In the search for alternative sources of water to contribute to water security, ArcelorMittal Tubarão announces a bold, innovative and pioneering project in Brazil – and a first in the ArcelorMittal Group – construction of a sea water desalination plant.
Work will begin this year and is expected to be completed within two years. It will produce up to 500m³/h of industrial water for the plant’s water system, providing an alternative source to freshwater from Santa Maria da Vitória River. Today, freshwater represents 3.5% of the water consumed by the company (96.5% is sea water), part of which is treated, transformed into potable water and used for human consumption.
During construction, 220 jobs will be created - 160 of them as direct labour (civil works, assembly and electro mechanics). Afterwards, operation and maintenance will be performed by eight own employees.
“The project mainly aims to increase water security and ensure the stability of our operations, putting ArcelorMittal Tubarão at the forefront of water management, with an appropriate strategy for future adaptation to climate change”, explains Jorge Luiz Ribeiro de Oliveira, VP, Flat Carbon Operations.
“The process will not cause significant environmental impacts. It consists of collecting sea water and transforming it into industrial water using the reverse osmosis process, a technology already established and applied in many countries, including Israel, Spain, Australia, Argentina and the USA. This project will also be of great value for future development of skilled labour in the country, with the technology being accessible to train technicians and engineers at the local academy”, explains Jorge Luiz.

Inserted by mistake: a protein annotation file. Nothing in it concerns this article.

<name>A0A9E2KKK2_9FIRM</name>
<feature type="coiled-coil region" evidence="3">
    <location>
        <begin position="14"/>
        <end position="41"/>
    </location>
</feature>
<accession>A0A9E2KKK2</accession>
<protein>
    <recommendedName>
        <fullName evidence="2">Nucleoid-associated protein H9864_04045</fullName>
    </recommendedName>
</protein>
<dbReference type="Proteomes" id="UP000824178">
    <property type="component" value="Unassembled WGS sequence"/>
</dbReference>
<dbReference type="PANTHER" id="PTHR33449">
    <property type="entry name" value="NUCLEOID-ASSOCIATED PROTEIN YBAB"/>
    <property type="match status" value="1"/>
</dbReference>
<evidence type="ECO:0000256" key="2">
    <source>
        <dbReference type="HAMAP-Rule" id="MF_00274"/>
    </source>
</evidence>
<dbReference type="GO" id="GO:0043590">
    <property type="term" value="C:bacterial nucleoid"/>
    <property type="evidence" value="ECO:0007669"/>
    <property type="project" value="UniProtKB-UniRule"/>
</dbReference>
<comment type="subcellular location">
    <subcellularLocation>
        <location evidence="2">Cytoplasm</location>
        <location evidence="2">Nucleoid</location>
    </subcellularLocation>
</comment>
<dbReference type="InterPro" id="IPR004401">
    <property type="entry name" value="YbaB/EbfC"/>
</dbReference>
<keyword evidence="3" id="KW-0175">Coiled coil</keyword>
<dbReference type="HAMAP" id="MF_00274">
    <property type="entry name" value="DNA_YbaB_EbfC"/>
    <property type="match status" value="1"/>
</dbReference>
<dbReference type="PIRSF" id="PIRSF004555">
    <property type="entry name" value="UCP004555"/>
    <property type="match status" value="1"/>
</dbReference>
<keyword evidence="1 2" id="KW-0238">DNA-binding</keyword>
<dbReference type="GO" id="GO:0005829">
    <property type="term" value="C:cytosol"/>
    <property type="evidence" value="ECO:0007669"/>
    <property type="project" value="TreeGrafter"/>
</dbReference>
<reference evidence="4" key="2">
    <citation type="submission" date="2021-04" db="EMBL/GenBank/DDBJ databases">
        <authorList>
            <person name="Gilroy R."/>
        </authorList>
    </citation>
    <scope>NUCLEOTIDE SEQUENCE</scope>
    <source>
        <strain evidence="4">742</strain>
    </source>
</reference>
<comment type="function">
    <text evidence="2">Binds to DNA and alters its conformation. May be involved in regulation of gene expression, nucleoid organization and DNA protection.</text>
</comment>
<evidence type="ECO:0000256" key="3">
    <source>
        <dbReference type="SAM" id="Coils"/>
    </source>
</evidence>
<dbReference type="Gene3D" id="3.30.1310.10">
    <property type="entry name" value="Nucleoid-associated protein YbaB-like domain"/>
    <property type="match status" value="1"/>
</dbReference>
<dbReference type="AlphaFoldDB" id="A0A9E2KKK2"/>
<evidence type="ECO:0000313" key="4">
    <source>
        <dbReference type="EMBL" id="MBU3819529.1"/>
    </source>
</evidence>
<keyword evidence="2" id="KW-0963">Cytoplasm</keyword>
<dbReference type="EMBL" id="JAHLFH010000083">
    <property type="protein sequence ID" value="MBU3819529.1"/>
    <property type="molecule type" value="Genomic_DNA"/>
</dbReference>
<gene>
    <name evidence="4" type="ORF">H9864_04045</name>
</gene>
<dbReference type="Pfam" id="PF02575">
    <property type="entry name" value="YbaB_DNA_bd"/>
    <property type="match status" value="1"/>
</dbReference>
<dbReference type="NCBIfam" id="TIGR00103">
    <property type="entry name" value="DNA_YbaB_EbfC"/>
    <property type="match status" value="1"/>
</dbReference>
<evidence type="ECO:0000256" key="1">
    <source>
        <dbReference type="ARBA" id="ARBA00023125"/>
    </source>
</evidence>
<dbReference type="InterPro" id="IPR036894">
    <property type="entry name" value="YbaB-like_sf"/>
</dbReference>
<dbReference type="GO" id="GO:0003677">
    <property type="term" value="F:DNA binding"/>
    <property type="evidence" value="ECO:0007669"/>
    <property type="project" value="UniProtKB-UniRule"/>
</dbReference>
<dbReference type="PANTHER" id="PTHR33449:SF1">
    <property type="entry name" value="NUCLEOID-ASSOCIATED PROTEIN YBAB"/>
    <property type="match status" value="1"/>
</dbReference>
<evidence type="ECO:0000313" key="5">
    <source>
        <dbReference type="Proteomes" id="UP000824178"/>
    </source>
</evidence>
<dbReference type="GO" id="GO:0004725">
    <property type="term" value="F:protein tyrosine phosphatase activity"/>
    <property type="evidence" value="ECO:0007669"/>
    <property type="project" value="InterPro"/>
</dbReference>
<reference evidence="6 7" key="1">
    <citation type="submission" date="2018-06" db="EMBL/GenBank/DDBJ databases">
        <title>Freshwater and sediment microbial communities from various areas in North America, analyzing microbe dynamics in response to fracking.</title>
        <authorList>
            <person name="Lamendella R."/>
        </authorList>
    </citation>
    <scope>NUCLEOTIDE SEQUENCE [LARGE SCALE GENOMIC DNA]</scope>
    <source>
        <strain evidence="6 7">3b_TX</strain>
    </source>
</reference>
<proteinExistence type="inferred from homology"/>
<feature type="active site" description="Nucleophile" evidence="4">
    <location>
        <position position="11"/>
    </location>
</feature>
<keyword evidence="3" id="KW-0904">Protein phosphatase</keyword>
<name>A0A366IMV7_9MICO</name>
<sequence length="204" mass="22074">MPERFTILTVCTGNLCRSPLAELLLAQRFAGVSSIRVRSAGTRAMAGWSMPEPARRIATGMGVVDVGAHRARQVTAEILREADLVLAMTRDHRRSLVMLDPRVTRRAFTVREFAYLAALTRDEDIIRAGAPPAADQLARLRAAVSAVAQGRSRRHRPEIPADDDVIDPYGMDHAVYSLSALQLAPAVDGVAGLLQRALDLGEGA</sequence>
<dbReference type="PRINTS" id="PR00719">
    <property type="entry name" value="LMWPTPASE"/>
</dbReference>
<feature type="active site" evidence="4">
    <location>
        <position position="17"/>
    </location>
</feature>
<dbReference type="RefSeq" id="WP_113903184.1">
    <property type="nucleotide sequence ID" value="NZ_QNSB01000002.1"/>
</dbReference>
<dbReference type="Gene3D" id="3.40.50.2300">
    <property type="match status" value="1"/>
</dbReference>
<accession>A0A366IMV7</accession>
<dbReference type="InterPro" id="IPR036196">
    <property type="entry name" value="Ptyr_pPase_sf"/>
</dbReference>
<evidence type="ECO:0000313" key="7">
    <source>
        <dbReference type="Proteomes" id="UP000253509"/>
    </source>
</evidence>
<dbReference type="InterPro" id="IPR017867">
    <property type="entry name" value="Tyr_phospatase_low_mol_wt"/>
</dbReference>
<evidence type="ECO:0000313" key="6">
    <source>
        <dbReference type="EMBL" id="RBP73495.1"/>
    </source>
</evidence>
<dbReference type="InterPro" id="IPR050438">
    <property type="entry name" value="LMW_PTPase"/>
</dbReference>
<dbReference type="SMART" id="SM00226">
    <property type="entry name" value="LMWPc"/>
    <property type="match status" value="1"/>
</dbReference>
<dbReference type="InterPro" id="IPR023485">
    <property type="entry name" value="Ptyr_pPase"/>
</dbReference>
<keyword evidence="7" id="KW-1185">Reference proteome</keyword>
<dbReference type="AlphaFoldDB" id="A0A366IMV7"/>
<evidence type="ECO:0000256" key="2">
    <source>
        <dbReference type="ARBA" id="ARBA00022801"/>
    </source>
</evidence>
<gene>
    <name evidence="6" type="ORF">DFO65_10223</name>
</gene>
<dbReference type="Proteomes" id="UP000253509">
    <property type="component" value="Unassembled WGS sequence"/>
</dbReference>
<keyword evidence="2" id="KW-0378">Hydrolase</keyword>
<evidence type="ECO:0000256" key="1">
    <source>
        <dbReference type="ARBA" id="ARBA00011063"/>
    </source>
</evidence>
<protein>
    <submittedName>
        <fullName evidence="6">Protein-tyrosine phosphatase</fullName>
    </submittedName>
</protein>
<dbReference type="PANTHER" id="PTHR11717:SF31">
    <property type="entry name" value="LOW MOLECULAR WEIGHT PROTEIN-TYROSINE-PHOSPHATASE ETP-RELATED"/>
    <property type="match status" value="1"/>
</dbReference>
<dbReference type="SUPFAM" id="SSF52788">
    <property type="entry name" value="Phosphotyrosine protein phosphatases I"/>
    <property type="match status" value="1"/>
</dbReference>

According to Jorge Luiz, it is a unique project in terms of plant configuration, the large volume of sea water it will process, the quality of desalinised water it will produce and the fact that the water’s destination will be a large integrated plant.
The investment, worth BRL 50 million (approximately USD 13,4 million), will include all the necessary infrastructure to: collect and filter sea water, desalinise it via reverse osmosis and then store and distribute that water. The plant will be installed close to ArcelorMittal Tubarão’s thermoelectric power plants and will occupy an area of approximately 6,000 m², making it the largest desalination plant in the country. Although its initial capacity will be 500 m³/hour (12,000 m³/day), it will have the potential to be expanded.